Eighth grade and Eighth Grade Honors ELA is learning about undocumented Latinx immigrants, Dreamer children, and family reunification in Ernesto Cisneros’ Efren, Divided. Before diving headfirst into the story, they learned about anti-Latinx bigotry that swelled in the United States of America from 2016-2020 from a Washington Post article that chronicled the racism of Latinx people dating back to the colonization of the Americas and Thomas Jefferson’s presidency to more recent political offices. In small groups, they were challenged to answer the question, “How can anti-Latinx bigotry and racism be challenged and eradicated?” Their brainstorming resulted in short essay responses of their ideas, which ranged from policy change, to education, to justice reformation. A few students shared their suggestions for solidarity and supporting real, positive change for the Latinx community:
I would challenge Latinx bigotry and racism by encouraging Latinx people to run for the office of president. When Barack Obama ran for president, people were very skeptical of a black man holding that office. But later on, those same people changed their perspective on Obama and voted for him to be president again for another four years at the end of his first term. A Latinx president would be smart and know how to make great decisions about immigration, equal rights, and labor. In the meantime, more Latinx people should be mayors, U.S counsel people, judges, cabinet members, and other important government officials. After all, “United States” means everyone is united and has equal freedom.
My personal favorite solution is to have more Latinx history taught in schools. This is a very simple, yet unused solution for the problem of Anti-Latinx Bigotry. By having more Latinx textbooks, novels, and stories in schools, the next generation will develop a sense of gratitude for everything that Latinx people have done and continue to do for this country, as well as their experiences and what they have gone through. If we can raise up the next generation to be unbiased and anti-racist towards the Latinx community, then we can eradicate Latinx bigotry for sure. And, if we start implementing all three of these things right now, then this can be done before the next generation has to even think about it.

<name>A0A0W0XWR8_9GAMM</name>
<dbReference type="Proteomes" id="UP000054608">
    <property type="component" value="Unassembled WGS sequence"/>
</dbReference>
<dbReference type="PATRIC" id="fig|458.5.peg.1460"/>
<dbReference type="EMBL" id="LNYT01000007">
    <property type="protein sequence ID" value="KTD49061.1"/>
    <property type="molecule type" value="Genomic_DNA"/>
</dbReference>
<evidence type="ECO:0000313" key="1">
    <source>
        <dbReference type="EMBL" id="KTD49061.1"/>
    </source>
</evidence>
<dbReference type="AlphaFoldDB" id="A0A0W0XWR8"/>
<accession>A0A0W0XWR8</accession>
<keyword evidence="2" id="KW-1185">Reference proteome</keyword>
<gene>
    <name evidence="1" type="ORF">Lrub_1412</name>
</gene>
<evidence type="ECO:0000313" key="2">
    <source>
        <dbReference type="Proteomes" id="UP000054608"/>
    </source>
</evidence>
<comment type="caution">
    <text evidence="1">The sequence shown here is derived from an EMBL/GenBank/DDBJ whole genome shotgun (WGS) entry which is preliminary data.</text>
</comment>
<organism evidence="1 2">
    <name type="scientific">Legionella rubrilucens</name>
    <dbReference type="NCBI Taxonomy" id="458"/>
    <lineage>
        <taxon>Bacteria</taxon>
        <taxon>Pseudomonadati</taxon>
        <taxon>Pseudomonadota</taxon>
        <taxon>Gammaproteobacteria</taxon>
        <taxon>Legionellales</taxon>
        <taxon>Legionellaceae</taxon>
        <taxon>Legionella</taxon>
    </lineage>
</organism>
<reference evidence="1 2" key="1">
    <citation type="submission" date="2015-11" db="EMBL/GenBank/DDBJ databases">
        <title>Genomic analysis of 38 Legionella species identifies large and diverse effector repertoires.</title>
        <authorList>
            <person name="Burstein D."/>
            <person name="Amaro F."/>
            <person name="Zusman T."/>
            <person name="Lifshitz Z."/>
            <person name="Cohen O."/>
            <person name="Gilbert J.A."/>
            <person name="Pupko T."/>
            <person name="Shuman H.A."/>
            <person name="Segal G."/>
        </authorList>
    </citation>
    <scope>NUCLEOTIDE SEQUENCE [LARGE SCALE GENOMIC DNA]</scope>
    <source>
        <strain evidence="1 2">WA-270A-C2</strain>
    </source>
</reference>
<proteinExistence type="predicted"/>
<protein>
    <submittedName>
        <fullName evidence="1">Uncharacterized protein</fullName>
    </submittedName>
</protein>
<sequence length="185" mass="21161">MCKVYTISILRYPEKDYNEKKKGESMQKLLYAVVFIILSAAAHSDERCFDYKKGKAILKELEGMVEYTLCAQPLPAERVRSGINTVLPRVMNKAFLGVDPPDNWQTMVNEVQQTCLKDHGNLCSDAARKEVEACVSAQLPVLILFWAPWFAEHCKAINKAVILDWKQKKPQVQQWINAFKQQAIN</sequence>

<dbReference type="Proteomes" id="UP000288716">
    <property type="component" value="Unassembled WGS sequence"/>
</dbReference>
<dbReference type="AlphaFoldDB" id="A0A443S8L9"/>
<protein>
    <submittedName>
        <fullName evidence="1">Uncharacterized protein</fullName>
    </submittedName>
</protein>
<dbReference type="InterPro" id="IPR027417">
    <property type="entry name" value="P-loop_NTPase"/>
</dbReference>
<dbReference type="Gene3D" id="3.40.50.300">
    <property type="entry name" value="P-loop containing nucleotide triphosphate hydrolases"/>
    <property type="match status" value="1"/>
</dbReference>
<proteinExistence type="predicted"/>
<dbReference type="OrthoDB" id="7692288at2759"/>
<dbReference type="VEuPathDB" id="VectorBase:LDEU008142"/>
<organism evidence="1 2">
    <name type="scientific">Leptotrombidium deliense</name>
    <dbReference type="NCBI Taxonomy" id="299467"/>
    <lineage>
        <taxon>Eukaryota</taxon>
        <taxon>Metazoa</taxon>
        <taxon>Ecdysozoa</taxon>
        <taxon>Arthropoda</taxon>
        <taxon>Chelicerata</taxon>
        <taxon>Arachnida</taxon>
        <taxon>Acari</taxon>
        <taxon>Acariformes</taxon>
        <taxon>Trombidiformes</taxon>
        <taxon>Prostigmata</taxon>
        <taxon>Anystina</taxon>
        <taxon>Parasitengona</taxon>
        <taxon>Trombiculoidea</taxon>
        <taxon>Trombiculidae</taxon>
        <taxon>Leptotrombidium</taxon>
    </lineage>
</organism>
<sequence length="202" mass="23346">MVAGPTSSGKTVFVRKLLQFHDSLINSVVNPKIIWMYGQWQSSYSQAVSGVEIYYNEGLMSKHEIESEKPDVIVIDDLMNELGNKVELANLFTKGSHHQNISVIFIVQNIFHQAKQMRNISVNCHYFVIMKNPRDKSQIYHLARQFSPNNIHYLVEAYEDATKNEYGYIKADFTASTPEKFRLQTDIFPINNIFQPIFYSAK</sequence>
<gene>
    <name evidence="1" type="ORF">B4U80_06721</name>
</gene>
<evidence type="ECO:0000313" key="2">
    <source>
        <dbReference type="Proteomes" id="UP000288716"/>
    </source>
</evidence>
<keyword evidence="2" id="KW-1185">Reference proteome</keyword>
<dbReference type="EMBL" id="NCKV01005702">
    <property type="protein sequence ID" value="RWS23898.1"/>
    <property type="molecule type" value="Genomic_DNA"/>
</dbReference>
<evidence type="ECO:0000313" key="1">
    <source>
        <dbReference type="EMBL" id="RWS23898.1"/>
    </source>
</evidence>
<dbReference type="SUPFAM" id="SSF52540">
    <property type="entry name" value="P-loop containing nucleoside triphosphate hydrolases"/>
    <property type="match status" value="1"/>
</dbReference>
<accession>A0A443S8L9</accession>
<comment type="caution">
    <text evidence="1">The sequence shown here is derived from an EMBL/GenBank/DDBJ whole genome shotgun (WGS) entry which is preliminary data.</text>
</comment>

We should relate the experiences and issues of the Latinx community to the average American. By challenging people to think about themselves in the other person's shoes (in this case Latinx people), I think that there would be more of an understanding between everyone. Latinx people have endured so much. It’s time to end the idea that Latinx people are “wanted for their sweat, their military service, their taxes, but not for their children or their company.” Latinx people deserve the freedoms to which every other American is entitled. And, for their sacrifices and contributions to the workforce and society, they deserve gratitude and recognition. They, of all people, have earned it.
One of the ways to eradicate Latinx racism is through policy change and new laws that protect Latinx people in greater ways. More specifically, laws can be passed in Congress to strengthen equal rights for the Latinx community, immigrants, and the children of immigrants. By passing better laws, people will start to believe that Latinx people are just as deserving of protection. Then, the historical stereotypes perpetuated by false information, hatred and racism will be challenged and hopefully, disappear.